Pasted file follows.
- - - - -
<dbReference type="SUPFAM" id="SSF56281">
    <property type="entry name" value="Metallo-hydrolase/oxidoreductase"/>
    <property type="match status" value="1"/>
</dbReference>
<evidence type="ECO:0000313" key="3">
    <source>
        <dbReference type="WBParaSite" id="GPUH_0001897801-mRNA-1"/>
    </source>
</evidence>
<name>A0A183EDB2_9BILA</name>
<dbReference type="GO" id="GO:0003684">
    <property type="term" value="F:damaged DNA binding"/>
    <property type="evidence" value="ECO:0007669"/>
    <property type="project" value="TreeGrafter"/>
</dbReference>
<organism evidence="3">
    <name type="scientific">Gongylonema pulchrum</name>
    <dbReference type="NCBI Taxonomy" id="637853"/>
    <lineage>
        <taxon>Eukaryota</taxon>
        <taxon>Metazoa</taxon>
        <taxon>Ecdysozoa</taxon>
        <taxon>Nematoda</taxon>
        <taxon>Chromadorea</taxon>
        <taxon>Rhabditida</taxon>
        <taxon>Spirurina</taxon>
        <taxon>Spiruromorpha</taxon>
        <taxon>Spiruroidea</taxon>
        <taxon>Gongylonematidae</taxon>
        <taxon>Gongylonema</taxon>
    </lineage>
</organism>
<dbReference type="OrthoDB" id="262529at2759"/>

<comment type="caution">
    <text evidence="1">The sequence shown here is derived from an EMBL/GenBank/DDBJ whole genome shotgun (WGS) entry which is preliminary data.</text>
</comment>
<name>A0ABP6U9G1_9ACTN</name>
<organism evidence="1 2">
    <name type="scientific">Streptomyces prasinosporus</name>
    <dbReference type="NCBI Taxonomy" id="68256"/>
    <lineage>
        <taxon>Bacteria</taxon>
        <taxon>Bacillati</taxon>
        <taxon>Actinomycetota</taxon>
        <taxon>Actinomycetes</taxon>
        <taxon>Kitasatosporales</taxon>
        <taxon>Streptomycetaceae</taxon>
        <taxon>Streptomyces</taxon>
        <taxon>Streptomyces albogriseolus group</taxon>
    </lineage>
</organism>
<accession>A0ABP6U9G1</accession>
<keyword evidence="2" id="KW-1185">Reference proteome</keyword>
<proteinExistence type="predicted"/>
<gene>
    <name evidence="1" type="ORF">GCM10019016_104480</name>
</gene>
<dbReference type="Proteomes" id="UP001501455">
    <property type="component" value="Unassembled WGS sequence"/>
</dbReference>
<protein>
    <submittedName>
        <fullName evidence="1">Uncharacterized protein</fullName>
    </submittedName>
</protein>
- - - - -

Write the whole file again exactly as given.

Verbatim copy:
<dbReference type="SUPFAM" id="SSF56281">
    <property type="entry name" value="Metallo-hydrolase/oxidoreductase"/>
    <property type="match status" value="1"/>
</dbReference>
<evidence type="ECO:0000313" key="3">
    <source>
        <dbReference type="WBParaSite" id="GPUH_0001897801-mRNA-1"/>
    </source>
</evidence>
<name>A0A183EDB2_9BILA</name>
<dbReference type="GO" id="GO:0003684">
    <property type="term" value="F:damaged DNA binding"/>
    <property type="evidence" value="ECO:0007669"/>
    <property type="project" value="TreeGrafter"/>
</dbReference>
<organism evidence="3">
    <name type="scientific">Gongylonema pulchrum</name>
    <dbReference type="NCBI Taxonomy" id="637853"/>
    <lineage>
        <taxon>Eukaryota</taxon>
        <taxon>Metazoa</taxon>
        <taxon>Ecdysozoa</taxon>
        <taxon>Nematoda</taxon>
        <taxon>Chromadorea</taxon>
        <taxon>Rhabditida</taxon>
        <taxon>Spirurina</taxon>
        <taxon>Spiruromorpha</taxon>
        <taxon>Spiruroidea</taxon>
        <taxon>Gongylonematidae</taxon>
        <taxon>Gongylonema</taxon>
    </lineage>
</organism>
<dbReference type="OrthoDB" id="262529at2759"/>

<comment type="caution">
    <text evidence="1">The sequence shown here is derived from an EMBL/GenBank/DDBJ whole genome shotgun (WGS) entry which is preliminary data.</text>
</comment>
<name>A0ABP6U9G1_9ACTN</name>
<organism evidence="1 2">
    <name type="scientific">Streptomyces prasinosporus</name>
    <dbReference type="NCBI Taxonomy" id="68256"/>
    <lineage>
        <taxon>Bacteria</taxon>
        <taxon>Bacillati</taxon>
        <taxon>Actinomycetota</taxon>
        <taxon>Actinomycetes</taxon>
        <taxon>Kitasatosporales</taxon>
        <taxon>Streptomycetaceae</taxon>
        <taxon>Streptomyces</taxon>
        <taxon>Streptomyces albogriseolus group</taxon>
    </lineage>
</organism>
<accession>A0ABP6U9G1</accession>
<keyword evidence="2" id="KW-1185">Reference proteome</keyword>
<proteinExistence type="predicted"/>
<gene>
    <name evidence="1" type="ORF">GCM10019016_104480</name>
</gene>
<dbReference type="Proteomes" id="UP001501455">
    <property type="component" value="Unassembled WGS sequence"/>
</dbReference>
<protein>
    <submittedName>
        <fullName evidence="1">Uncharacterized protein</fullName>
    </submittedName>
</protein>